Sunday, May 13, 2007

Judge Orders Releases ...

From Paul Murphy, ABC26 News:

A New Orleans judge says the Louisiana Legislature is playing "Russian Roulette" with the rights of defendants who can't afford an attorney.

Judge Arthur Hunter ordered the release of dozens of criminal suspects while scolding lawmakers for not giving the public defenders office the money it needs.

Judge Hunter suspended the prosecution of 98 defendants and ordered 20, still held in jail, released.

The judge says some of them have been waiting for a public defender for up to 22-months.

The action comes on the heels of Hunter's order last month, freeing dozens of other poor defendants.

"That's wrong and we will appeal that," said Orleans District Attorney Eddie Jordan.

The releases are on hold while the DA takes his objection to the state's Fourth Circuit Court of Appeal.

"We don't think that the answer to the problem of no representation is to release people on the street," Jordan said. "They still have no representation at the end of the day."

Judge Hunter says the state legislature is making a "mockery" of the criminal justice system by not adequately funding indigent defense.

He wants lawmakers to use some of the estimated 3-billion dollar budget surplus to hire more public defenders.

"The steadfast refusal, even though there is a substantial budget surplus, strongly indicates the legislature has no intention to adequately fund indigent defense and will continue to play 'Russian Roulette' with the constitutional rights of indigent defendants," Judge Hunter wrote.

Twenty-six year old Bruce Dunham was in Judge Hunter's courtroom facing an illegal trespassing charge.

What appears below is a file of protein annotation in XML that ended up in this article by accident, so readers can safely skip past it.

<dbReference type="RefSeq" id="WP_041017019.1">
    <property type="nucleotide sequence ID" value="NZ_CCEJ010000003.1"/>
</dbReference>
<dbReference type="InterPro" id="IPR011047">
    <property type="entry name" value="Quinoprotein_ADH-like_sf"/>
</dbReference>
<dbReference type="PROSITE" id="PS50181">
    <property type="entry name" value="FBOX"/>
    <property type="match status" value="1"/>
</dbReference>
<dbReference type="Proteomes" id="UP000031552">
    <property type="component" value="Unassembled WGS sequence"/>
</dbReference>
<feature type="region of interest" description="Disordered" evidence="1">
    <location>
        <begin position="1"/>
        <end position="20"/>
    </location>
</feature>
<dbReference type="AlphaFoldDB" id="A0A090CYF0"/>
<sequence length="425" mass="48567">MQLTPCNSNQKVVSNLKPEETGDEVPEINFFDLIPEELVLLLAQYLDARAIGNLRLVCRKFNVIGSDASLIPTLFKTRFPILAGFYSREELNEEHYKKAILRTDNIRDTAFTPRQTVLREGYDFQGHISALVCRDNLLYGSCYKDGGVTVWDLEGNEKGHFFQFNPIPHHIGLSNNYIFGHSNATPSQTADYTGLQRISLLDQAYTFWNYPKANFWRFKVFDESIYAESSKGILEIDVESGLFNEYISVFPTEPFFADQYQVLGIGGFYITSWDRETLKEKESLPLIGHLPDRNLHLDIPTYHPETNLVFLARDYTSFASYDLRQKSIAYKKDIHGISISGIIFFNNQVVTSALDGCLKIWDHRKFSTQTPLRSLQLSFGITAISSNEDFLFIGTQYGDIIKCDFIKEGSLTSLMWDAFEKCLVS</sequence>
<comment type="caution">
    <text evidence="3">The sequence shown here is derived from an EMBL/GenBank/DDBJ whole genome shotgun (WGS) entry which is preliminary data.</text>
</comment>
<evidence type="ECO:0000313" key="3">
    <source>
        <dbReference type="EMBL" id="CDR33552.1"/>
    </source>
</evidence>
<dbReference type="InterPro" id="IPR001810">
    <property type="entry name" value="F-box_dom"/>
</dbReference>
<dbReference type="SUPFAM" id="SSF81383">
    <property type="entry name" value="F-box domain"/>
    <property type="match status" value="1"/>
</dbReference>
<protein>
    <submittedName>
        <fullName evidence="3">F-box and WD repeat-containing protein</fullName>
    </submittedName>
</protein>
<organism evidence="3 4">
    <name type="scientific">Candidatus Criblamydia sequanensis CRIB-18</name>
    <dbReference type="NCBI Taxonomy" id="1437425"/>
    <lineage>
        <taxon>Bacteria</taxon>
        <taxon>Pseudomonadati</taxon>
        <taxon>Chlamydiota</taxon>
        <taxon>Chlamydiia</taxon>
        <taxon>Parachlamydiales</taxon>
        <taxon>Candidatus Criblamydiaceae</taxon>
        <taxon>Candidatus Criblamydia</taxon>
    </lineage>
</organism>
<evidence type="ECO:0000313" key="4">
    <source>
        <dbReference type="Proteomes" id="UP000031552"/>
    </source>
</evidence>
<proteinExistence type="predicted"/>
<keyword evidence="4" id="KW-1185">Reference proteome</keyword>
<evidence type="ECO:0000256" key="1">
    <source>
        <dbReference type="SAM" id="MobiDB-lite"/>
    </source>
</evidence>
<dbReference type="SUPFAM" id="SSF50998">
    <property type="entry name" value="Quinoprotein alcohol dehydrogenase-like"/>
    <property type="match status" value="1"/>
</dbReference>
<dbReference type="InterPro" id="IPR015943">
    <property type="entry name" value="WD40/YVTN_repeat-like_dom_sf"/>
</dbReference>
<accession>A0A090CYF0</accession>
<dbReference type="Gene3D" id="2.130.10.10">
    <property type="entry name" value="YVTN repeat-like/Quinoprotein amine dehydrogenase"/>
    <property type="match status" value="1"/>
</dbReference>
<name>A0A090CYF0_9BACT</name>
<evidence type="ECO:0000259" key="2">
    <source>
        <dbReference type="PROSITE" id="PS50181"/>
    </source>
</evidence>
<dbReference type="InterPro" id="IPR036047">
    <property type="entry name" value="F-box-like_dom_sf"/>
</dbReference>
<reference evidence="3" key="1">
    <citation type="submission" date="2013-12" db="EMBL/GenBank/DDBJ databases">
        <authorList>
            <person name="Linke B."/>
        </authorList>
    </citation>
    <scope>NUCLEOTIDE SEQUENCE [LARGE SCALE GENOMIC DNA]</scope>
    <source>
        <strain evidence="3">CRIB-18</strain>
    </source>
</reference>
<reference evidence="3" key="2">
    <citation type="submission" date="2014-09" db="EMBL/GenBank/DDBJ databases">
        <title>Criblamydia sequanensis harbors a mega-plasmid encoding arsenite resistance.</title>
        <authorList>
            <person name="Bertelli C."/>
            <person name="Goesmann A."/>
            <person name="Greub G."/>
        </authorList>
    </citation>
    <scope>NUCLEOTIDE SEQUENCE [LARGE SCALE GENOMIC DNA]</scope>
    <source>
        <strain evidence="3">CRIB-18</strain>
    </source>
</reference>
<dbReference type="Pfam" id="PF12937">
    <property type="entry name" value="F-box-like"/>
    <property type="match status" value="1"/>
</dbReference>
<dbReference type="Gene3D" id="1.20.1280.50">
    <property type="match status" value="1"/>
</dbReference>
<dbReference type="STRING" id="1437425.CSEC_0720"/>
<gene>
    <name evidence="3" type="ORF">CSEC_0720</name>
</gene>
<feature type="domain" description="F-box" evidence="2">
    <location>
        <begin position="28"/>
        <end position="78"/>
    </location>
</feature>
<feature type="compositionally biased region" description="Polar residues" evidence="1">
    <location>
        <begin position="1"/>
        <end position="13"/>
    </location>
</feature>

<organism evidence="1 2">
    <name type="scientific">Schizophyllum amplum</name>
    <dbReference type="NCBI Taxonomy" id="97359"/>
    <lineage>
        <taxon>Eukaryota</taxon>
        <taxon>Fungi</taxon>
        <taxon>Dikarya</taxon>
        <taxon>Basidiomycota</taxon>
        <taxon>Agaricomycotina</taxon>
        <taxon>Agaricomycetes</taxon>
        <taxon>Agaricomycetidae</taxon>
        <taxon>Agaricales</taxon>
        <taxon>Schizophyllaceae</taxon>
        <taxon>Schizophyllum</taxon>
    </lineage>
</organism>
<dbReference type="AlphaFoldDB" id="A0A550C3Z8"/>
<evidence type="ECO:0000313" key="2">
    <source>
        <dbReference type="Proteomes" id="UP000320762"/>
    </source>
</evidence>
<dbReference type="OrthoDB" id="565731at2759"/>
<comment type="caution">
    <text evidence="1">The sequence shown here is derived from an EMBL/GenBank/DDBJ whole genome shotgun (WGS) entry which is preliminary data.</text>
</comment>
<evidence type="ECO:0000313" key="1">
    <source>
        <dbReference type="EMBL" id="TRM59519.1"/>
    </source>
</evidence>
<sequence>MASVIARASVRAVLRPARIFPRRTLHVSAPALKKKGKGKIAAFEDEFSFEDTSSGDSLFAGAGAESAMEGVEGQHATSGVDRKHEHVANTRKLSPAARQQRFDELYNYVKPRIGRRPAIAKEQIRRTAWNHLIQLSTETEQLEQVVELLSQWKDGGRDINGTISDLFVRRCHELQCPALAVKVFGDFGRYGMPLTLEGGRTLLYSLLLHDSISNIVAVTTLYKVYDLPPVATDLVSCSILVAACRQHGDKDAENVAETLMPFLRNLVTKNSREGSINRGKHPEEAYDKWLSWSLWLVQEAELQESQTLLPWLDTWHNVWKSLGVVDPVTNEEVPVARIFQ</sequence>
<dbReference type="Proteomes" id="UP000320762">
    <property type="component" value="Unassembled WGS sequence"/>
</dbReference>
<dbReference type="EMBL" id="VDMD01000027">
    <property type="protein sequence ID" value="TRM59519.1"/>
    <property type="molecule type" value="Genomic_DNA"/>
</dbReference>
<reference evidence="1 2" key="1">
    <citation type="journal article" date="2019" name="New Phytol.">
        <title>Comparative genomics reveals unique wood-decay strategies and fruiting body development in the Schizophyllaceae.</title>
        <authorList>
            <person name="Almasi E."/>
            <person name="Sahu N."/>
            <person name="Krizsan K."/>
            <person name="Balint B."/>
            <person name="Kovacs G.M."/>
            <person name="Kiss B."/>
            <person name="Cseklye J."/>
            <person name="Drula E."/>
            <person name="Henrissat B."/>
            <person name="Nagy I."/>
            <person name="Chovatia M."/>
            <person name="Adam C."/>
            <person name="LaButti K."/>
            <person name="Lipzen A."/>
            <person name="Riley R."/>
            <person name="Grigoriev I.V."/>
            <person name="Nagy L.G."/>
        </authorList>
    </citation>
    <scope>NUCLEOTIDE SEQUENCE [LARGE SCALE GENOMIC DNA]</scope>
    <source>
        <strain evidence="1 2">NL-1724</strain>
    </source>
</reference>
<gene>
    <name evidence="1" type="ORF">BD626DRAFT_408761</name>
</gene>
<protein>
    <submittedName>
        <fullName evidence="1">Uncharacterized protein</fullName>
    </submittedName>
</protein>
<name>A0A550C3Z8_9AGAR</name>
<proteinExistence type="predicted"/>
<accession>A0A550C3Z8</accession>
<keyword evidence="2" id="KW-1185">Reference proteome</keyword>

"Yeah, it bothers me," Dunham said. "How can you represent yourself. You can't represent yourself, only a fool would do that. They say that in the law."

Judge Hunter says his only option right now is to convince private attorneys to help pick up the slack.

The attorney for the Orleans Indigent Defender Board says appointing private attorneys to represent defendants who can't afford counsel is not a solution.

She says there aren't enough volunteers to handle the case load and if there is money to pay them, that money should go to the Indigent Defender Office.

"If the private bar is willing to do these cases for free, then all I can say is thank you," said attorney Christine Lehmann. "They're doing a great service. But they have the right to be paid. I am skeptical he will be able to find enough members of the private bar to do this for free.

There is a bill now moving the state legislature, calling for sweeping reforms in the state's indigent defender program.

The bill's author, Metairie State Representative Danny Martini is hoping lawmakers will support the reforms with additional dollars.


jbv's Competitive Edge 


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